The authorities also suggested Happy Valley as a rehousing option when Somali traders were driven from Masiphumelele, outside Kommetjie, after xenophobic attacks across the Western Cape.

Somali businessman Abdi Mohammed, now squatting with his family in Bellville, says: ‘The council and police came to talk to us about moving, so we drove to Happy Valley to see. When we got out of the car, residents came over and said that if Somalis move there, they will kill us. ‘We don’t have enough land for ourselves and you’re going to take our business away,’ they said.”

Frans Makwena, leader of Happy Valley’s Backyarders Forum, which represents 450 shack-dwelling families, says people are tired of promises. ‘Other homeless people aren’t our enemy. But the council and Zille just arrive and announce who’s going to be dumped here next. We have no say and we’re forced to live with whoever arrives. We also want houses and jobs, to live like humans,” says Makwena.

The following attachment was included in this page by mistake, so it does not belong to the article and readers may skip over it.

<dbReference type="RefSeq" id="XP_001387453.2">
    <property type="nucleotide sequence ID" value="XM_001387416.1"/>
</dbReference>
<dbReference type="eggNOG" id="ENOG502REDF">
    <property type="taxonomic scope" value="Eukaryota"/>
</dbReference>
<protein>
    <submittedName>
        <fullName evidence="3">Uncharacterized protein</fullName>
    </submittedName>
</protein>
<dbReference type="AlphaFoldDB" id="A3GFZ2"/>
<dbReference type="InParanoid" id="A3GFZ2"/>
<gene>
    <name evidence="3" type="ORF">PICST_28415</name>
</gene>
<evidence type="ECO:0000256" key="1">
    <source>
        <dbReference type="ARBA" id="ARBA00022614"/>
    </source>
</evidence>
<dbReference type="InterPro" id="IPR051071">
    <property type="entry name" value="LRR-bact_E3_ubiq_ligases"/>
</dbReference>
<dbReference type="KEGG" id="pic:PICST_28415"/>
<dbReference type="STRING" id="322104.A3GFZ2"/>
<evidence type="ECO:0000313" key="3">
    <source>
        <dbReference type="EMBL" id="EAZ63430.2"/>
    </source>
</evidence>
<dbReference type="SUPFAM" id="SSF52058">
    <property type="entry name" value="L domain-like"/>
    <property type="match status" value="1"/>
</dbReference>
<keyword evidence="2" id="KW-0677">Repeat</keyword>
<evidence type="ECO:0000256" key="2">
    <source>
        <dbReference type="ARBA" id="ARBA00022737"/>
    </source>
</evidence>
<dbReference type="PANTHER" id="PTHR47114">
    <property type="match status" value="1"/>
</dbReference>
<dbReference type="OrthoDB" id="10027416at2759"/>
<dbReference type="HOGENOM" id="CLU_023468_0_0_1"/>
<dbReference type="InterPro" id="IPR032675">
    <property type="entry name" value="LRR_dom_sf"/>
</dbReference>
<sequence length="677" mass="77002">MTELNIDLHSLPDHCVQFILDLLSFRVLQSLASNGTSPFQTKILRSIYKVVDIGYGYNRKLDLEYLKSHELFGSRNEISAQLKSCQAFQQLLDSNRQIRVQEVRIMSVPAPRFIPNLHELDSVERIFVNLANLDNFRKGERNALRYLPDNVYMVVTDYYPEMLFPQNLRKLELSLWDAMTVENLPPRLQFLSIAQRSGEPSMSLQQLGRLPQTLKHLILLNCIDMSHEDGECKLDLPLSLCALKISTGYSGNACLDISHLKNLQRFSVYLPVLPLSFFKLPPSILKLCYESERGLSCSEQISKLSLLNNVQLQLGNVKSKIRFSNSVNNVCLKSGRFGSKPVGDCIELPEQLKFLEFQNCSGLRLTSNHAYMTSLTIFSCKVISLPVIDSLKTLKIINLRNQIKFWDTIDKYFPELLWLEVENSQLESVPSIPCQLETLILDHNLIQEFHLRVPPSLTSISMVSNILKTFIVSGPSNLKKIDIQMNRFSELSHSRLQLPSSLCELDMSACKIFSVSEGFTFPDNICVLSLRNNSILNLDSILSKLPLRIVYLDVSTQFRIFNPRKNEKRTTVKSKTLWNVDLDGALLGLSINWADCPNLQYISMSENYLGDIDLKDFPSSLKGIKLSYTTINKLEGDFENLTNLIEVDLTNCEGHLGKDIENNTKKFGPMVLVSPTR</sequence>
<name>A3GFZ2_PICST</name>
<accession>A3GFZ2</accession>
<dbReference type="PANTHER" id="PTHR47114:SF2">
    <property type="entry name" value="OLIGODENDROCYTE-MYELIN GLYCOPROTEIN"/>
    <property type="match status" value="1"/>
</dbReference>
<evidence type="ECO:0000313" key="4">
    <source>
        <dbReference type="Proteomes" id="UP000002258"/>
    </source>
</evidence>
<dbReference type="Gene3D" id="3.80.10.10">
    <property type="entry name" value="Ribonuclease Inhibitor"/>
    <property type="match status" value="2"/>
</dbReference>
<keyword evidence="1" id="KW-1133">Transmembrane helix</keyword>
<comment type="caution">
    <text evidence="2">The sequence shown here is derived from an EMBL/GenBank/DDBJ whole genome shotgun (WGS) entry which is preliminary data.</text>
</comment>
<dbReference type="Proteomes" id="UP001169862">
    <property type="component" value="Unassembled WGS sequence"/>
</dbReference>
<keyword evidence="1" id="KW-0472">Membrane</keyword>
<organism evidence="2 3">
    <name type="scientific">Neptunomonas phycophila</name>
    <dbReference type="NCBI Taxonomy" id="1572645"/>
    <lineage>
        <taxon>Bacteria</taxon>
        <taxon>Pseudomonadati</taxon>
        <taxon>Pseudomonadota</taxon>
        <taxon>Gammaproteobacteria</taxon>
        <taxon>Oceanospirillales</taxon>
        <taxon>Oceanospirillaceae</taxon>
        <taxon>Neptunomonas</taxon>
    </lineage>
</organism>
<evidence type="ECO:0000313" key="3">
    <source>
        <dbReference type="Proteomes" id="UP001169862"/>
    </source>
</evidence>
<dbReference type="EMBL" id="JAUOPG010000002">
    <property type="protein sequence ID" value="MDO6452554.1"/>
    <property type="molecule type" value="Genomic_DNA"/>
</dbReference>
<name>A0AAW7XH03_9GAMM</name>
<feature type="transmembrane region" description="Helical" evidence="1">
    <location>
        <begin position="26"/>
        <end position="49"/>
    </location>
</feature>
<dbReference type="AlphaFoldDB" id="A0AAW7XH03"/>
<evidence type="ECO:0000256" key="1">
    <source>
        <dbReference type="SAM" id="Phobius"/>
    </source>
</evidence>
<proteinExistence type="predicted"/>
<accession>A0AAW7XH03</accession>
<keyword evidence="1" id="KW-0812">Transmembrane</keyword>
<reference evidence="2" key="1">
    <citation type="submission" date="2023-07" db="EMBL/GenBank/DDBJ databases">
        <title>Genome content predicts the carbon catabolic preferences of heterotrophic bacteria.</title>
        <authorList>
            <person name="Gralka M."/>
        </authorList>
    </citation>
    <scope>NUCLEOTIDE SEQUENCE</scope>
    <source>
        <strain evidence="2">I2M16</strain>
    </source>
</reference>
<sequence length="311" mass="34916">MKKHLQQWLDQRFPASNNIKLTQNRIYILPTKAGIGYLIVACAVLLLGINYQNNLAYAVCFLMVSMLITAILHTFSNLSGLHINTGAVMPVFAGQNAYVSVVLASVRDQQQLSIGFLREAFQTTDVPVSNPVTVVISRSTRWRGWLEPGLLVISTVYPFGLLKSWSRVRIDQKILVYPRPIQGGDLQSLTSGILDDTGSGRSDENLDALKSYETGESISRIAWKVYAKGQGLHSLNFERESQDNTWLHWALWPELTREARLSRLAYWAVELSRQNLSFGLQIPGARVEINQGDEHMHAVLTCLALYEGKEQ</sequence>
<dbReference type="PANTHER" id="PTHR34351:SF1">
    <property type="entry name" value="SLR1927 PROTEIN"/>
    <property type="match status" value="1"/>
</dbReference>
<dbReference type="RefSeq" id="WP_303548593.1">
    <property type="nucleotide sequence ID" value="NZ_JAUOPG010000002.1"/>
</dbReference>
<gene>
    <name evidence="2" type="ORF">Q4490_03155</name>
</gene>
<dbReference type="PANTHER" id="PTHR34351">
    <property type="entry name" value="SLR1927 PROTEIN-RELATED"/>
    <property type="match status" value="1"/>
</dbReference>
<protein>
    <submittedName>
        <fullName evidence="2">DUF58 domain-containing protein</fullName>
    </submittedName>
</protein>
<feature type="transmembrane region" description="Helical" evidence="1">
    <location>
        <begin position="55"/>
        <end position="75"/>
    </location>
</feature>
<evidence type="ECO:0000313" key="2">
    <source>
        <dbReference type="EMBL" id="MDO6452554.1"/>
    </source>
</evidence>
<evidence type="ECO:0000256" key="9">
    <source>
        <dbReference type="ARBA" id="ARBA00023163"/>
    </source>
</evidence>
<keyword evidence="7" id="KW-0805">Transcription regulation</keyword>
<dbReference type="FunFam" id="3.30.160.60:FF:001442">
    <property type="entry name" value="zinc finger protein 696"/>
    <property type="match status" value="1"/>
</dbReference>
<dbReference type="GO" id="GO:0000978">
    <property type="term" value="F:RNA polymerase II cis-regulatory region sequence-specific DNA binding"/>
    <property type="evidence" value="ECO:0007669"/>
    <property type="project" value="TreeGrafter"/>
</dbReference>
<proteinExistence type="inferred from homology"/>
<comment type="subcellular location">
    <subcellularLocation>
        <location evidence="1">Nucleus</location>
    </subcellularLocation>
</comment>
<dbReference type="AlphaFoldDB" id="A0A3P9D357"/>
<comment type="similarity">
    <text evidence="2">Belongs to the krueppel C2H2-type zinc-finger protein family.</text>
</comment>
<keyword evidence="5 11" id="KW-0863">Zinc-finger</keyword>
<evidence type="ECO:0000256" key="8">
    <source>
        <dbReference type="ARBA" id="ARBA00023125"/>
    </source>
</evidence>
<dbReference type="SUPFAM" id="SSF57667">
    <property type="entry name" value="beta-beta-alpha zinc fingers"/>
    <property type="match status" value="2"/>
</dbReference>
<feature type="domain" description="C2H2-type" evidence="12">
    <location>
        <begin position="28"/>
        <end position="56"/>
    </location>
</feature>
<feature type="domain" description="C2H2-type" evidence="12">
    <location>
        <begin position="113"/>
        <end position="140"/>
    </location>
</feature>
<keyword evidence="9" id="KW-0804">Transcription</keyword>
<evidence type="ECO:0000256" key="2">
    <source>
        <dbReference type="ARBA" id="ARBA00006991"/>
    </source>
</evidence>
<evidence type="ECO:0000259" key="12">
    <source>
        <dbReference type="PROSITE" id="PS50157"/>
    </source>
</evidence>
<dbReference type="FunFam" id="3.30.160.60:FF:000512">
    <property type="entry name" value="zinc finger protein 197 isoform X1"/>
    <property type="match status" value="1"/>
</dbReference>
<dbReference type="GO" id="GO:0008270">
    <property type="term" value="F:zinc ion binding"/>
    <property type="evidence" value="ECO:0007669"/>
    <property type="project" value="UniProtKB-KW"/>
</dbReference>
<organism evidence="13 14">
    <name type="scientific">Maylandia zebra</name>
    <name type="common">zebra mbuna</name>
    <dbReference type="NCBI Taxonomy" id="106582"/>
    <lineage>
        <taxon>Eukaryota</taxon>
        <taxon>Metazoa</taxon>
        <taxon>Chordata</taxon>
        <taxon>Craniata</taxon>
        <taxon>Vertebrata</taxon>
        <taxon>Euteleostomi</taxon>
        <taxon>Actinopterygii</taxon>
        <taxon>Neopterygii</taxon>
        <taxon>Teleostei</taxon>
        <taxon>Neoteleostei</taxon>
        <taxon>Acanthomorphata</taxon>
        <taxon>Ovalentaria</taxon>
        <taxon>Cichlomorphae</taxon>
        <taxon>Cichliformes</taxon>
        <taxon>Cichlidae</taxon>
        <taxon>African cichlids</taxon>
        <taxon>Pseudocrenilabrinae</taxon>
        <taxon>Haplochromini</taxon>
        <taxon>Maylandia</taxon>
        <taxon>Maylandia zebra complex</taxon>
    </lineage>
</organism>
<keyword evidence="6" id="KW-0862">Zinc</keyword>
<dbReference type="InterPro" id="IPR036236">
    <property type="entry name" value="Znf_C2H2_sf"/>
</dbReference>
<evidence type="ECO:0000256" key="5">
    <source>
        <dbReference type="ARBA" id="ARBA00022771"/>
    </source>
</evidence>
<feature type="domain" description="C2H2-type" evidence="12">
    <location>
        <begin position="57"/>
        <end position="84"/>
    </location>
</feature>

Happy Valley does not have a school or a clinic. Children are bussed to Khayelitsha or Mfuleni, about 10km away, or are taken by their parents to Blue Downs, 3km away.

The wooden Wendy house used as a crèche has neither electricity nor toilets and rainwater runs down between the walls and the roof. Next door, a community hall stands empty — it is kept for functions, when people pay the Kuils River council R150 an hour to use it.

Toilets in the RDP houses have been blocked for as long as three years. People have dug makeshift latrines in their yards for the human waste, because Kuils River provides no maintenance.